Toby likes pears. Actually, he loves them. A love so deep it's almost unnatural for a living being to feel that strongly about an inanimate object.
We have a wonderful fruit-bearing pear tree in our backyard, and even though it produced a mass quantity of bulbous edible orbs last year -- enough for me to bag them and hand them out to all of our neighbors after saving a few dozen for ourselves -- Toby didn't really pay any attention to them. I think because he was too enamored with our lower-to-the-ground cherry tomato plants at the time.
Well this year, the tomatoes didn't grow. I didn't realize it was one of those "plant them annually" type of thing. My thumb is about as green as a silver crayon. Jerry jokes that my specialty is killing things, feeling guilty, then working frantically to nurse them back to life.
So without any bite-sized tomatoes to rip from the vine this summer, Toby discovered the pear tree. I'm not quite sure how, but I think the idea literally hit him on the head when one of the weaker ones dropped off a branch prematurely.
At first, they were too hard and flavorless for him to treat it as anything more than a glorified ball. So we'd toss them around the yard and he'd run and fetch, much as he would his mini tennis balls inside.
But inevitably, they grew and softened. And Toby discovered that they taste good when he sinks his teeth in. Now, instead of playing fetch, he happily lays in a sunny patch of grass, holding onto the thick end with his front paws and gnawing on the fruit from the top down. All over the yard are remnants of his snacking -- tiny pears with the tops chewed off.
Occasionally, he'll sneak one past us into the house. I can usually tell because he makes himself scarce to indulge in his latest victim. One time a few weeks ago while I was downstairs reading a magazine, I heard a series of dull thuds upstairs followed by frantic feet. When I walked up to investigate, I saw that Toby was tossing a pear high into the air with his mouth, jumping in excitement at his own creativity and running to retrieve it. The thuds were when the pear slammed against a wall.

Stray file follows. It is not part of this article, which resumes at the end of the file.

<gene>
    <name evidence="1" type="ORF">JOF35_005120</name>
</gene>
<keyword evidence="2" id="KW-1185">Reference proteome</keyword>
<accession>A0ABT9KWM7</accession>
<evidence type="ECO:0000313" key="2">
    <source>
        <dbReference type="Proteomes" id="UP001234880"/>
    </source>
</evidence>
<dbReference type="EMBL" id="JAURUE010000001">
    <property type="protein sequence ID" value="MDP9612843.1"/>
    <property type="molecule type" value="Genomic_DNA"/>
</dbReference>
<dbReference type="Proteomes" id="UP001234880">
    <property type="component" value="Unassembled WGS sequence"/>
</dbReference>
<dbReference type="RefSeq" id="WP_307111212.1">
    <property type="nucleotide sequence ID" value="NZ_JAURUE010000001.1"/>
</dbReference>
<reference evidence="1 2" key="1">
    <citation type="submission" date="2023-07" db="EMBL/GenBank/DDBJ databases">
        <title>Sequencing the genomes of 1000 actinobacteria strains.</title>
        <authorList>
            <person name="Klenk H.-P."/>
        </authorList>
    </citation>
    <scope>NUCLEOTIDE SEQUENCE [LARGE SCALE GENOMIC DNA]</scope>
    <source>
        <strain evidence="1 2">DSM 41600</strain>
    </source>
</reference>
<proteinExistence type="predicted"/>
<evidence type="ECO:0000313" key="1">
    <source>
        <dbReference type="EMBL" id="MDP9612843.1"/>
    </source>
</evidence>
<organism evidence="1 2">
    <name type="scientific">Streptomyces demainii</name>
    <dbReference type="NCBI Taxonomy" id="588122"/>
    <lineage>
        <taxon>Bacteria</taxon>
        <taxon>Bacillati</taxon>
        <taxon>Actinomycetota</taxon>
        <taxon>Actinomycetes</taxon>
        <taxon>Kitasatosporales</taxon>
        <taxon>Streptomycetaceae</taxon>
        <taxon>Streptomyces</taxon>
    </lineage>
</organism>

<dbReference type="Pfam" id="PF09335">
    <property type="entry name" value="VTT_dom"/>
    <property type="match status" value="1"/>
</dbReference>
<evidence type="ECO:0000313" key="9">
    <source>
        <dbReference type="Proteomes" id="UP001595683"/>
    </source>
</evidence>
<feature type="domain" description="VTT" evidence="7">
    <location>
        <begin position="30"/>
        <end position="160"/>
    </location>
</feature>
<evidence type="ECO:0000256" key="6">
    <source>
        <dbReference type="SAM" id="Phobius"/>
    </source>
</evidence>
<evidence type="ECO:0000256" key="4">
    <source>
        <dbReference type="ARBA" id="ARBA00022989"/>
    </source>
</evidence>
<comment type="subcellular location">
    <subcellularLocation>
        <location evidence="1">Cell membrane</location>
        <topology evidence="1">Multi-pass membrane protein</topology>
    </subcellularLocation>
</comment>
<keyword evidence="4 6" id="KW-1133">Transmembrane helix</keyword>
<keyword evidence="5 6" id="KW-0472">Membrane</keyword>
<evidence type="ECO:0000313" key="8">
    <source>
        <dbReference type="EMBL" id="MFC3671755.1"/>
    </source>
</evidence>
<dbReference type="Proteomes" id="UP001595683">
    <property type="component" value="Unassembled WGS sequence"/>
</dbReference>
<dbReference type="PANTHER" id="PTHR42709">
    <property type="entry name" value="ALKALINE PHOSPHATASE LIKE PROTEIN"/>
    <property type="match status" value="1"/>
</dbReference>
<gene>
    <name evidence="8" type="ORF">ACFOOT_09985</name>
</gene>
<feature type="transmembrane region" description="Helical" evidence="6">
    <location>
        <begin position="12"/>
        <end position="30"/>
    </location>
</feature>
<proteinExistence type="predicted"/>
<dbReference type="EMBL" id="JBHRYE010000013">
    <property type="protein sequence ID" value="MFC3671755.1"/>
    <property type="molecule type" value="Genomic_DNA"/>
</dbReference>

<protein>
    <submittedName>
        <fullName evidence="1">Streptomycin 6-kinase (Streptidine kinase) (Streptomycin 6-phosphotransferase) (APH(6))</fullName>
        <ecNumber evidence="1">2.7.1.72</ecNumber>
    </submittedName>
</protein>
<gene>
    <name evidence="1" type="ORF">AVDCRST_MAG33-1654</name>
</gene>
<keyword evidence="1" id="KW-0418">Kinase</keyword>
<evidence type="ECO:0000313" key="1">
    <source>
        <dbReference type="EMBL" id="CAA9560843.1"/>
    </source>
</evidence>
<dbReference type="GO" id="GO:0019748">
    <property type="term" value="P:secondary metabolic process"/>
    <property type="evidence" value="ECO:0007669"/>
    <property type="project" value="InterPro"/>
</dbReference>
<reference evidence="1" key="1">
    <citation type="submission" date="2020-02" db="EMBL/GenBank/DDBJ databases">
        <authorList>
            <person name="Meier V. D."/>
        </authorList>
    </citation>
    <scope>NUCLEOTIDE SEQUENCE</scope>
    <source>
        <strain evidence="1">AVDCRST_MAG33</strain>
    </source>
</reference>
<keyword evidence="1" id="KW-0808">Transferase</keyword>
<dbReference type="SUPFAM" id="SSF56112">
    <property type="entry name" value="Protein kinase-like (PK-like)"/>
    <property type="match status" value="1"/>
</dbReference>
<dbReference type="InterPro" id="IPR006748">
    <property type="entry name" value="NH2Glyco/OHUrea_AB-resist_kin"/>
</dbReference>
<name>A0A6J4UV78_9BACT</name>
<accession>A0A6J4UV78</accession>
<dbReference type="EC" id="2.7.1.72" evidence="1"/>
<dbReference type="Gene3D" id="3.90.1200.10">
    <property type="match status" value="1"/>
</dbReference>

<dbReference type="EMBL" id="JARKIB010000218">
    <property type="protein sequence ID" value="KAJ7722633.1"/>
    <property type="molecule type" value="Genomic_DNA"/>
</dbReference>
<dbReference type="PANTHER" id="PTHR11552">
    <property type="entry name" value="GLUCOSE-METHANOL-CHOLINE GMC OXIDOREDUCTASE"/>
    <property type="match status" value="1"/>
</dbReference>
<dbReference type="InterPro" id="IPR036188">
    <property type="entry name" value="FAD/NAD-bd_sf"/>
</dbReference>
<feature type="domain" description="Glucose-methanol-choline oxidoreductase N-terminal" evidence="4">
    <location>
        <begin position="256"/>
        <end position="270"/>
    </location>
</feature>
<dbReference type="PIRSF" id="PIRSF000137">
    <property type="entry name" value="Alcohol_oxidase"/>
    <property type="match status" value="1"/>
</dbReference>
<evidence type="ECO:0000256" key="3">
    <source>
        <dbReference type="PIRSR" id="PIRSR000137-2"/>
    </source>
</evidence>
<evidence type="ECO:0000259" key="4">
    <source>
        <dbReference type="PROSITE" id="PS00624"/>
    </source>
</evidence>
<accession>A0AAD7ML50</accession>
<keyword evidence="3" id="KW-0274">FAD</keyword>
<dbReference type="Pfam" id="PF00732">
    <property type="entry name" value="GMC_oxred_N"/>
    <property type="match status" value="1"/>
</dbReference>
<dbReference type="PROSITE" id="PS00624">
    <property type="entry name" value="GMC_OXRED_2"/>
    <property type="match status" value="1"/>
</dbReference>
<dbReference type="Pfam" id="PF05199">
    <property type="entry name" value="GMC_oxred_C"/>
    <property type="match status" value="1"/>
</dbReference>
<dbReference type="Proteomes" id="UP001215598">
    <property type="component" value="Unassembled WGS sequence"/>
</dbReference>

I was laughing too hard to ruin his fun. I let him play until he tired of the game. We found the disgusting remnant a few days later in the corner of the kitchen floor near his food and water bowls. It was black and sort of fuzzy from being tossed around on the carpet. In fact, Jerry mistook it for a dead mouse. I just leaned over, picked it up and tossed it in the garbage with a single-syllable explanation: "Pear." Jerry understood immediately.
By now, most of the weaker fruits have fallen, and Toby has grown frustrated with the drought. Rather than take it lying down, he decided to spring into action. Literally. He jumps and spins and strains and works his tiny body to the extreme to pluck pears off the lower branches.
It's absolutely hilarious.
And more times than not, he's surprisingly successful. He loves the game of retrieving them as much as he loves the fruit, so sometimes he'll collect as many as he can, then play with them all at once.
As much as I love pears, no pear pie or pear sauce or pear cobbler is as enjoyable as watching Toby enjoy them.
I may never plant cherry tomatoes again.